go LEFT! same thing, check the numbers on the compass 10 degrees header we tack, we sailed up the left hand side the compass flicked from 75 to 70, then back then 80, 90. The lift…Chinese dentist, you get the drift. Port tack layline, out in the wilds of the left. We tack for the mark, this time we have a couple of boats with us. but we are quicker through the waves. Rounding the mark in 8th (i know the photo said 6th – it’s not easy to count boats in front in a two man boat) we held our position downwind for another top ten finsh. The immortal team line of “that’ll do donkey” gets uttered and then the “bucket list.”

Scam Rules (of no significance but all sailors do it). Number 1.

  1. In a boat i’ve never sailed its good to know who to watch. At cowes week we get to know the top guys in the other fleets so we can watch where they start, see where they line up for the first beat. Same goes at a venue you don’t know, the local hotshots in the fleet — good to see where they go. The list can contain sailors we want to beat, sailors we should beat, sailors we hope to beat, boats to avoid can be on there too ๐Ÿ˜‰.

So it was that we had a list of boat numbers and sailors, Aquabat (Stu Rix), the Grogans, both Squib winners at major events. Mark Wincer a winner at Haven Ports, a winner at squib events (ok a few years back), a regular local racer. Andrew (wink) Moore a regular squibber and very quick too, winner of the squib easter egg countless times, fast and local. David Pinner, has won everything entered at Haven Ports and IRC, EOARA, melges. There were others but this was the list of sailor’s we knew, ones to beat (or try to!)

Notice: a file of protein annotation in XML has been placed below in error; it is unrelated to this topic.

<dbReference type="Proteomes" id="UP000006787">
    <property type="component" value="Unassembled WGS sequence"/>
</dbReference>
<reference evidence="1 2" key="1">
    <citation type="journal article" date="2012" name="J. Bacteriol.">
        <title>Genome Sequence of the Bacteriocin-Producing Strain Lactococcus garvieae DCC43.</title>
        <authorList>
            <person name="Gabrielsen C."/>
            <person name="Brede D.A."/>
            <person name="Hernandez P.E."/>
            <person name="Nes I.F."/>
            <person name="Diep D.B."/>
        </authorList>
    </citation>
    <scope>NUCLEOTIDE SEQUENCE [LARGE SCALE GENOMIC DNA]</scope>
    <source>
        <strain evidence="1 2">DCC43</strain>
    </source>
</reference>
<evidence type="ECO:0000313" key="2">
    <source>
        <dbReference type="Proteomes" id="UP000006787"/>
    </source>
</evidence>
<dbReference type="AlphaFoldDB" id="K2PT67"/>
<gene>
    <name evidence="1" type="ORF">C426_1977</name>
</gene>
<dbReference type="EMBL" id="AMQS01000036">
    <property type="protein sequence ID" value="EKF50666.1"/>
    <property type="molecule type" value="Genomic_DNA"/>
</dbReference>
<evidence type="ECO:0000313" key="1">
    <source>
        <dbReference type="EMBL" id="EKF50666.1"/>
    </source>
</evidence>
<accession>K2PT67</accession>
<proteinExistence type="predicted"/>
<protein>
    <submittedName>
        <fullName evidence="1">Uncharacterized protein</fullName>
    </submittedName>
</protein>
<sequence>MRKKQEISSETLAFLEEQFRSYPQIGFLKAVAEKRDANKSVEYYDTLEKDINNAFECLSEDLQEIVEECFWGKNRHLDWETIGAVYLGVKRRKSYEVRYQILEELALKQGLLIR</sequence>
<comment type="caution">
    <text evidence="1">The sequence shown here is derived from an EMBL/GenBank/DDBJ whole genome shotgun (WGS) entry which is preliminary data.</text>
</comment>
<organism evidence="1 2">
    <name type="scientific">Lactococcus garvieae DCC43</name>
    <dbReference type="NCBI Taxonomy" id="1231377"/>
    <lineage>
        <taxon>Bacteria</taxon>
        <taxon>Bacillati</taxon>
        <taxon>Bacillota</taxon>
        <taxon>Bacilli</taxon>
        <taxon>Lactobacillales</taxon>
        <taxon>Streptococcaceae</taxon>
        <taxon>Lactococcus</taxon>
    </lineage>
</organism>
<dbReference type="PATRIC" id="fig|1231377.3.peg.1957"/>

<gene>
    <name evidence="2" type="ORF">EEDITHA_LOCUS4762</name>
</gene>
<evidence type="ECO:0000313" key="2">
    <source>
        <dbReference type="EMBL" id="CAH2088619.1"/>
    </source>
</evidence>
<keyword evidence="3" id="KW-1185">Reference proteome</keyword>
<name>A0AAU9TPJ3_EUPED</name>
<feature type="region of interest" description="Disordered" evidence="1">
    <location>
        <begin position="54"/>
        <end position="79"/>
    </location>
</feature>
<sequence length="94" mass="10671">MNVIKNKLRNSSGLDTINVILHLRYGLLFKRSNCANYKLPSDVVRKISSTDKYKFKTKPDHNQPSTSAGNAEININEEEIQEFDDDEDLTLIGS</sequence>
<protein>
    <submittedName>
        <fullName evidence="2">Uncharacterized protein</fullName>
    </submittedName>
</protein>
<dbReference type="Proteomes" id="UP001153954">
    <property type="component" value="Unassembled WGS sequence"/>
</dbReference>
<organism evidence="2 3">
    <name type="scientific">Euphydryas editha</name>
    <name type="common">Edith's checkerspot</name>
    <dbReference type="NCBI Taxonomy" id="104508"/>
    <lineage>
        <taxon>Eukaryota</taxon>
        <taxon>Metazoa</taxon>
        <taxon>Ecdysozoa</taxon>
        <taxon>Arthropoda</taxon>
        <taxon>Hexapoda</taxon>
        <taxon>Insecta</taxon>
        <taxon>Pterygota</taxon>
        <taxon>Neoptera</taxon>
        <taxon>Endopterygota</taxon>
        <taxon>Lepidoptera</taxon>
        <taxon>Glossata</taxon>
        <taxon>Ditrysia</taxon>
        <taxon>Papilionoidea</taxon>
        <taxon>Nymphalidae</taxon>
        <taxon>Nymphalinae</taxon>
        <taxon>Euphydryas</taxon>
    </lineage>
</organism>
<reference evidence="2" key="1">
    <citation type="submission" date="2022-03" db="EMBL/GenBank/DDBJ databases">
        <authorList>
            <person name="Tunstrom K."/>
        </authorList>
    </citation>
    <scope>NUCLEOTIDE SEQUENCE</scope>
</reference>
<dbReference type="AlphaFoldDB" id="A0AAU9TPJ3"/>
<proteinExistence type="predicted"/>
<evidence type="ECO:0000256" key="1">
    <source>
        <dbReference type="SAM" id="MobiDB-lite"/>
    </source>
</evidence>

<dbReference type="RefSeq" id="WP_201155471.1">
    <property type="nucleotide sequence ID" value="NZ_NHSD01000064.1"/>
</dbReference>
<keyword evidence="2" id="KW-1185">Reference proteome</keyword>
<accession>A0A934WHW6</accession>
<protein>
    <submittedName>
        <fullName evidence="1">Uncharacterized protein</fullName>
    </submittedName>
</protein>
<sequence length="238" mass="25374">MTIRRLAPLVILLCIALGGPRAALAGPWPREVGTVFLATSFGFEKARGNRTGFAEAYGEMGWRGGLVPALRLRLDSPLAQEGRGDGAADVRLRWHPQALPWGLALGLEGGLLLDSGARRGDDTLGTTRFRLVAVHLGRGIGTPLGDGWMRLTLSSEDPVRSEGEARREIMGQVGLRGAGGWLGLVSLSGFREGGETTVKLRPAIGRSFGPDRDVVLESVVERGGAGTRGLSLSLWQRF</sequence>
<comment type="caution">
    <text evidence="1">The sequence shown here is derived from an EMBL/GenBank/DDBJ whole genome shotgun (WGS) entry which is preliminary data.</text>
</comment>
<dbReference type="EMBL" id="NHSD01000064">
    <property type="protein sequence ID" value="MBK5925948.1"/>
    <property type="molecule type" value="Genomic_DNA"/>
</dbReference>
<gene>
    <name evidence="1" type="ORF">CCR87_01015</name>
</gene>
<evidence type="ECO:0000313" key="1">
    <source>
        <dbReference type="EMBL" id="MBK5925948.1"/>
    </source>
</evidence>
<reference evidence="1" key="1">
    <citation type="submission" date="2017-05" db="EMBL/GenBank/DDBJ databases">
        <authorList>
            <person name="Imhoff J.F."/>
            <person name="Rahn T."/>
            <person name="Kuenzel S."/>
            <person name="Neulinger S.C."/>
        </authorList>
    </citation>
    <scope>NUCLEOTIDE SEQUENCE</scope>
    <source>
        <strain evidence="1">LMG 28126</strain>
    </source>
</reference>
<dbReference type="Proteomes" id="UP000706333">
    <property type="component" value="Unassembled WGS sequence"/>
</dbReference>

So for us on this list the only boats we really wanted to beat were those local guys, we had got in front of Pinner and Wincer but we just could not stay in front of Andrew and Pete in their new rocket squib. That race ticked Matts bucket list (well for one race it did). Beating Andrew and Pete was our result of the day, or was it?

Race 7. windward / leeward x 3 (whoop an extra lap)

The team now felt like they knew the boat, they had worked out the kite hoists, got the boat working downwind a little for them. So lets just do that again, but can we get a decent start?

By now a few of our fellow teams had spotted that this blue boat was coming from nowhere, sailing around the outside of the fleet, so we had a few more at ‘our’ end down by the pin for the start. at the gun still a bit late but a nice clear lane, just three boats on the list with us, Wincer, Pinner and Moore. Same as last time we say to each other (where did i leave my Jeremy Corbyn joke book?), like clock work the numbers started to dial up this time though Andrew & Pete on Ferry Boys had stuck with us all the way, but we were a little higher and maybe a smidge quicker.

“tooth hurty” says Matt

“ok, whats our numbers?” replies Simon

“90, still 90. mark nearly at quarter too” said Matt. “ok, we’re close, i want to tack before Andrew & Pete do. So let’s go now”. We tacked onto Port, a minute later Andrew & Pete tacked. We looked good, the fleet seemed to be on the horizon (that is either very good or very bad). As we closed in on the windward mark i ask Matt to watch for any starboard tackers i can’t see or might have missed. “None” comes the answer, then just one not sure, its’ close, then there’s a group of three a small gap between them.

Scam’s rules number 2.

When you find a helm or a crew you enjoy sailing with, start to work out who is good at what. for crews one of the best skills to have is stand on, dip, tack. Calling the upwind tactics and boat on boat pace. I have sailed with a few people who have the ability to do this, see a boat and tell the helm to stand on. what’s the benefit? If you are helming and not looking at where you are going, what the wind is doing, what waves are coming. you are slowing the boat, you might not notice it, but you are. Keep you head on speed, let the crew do the calls. (i know bruv, sometimes i have got one wrong!)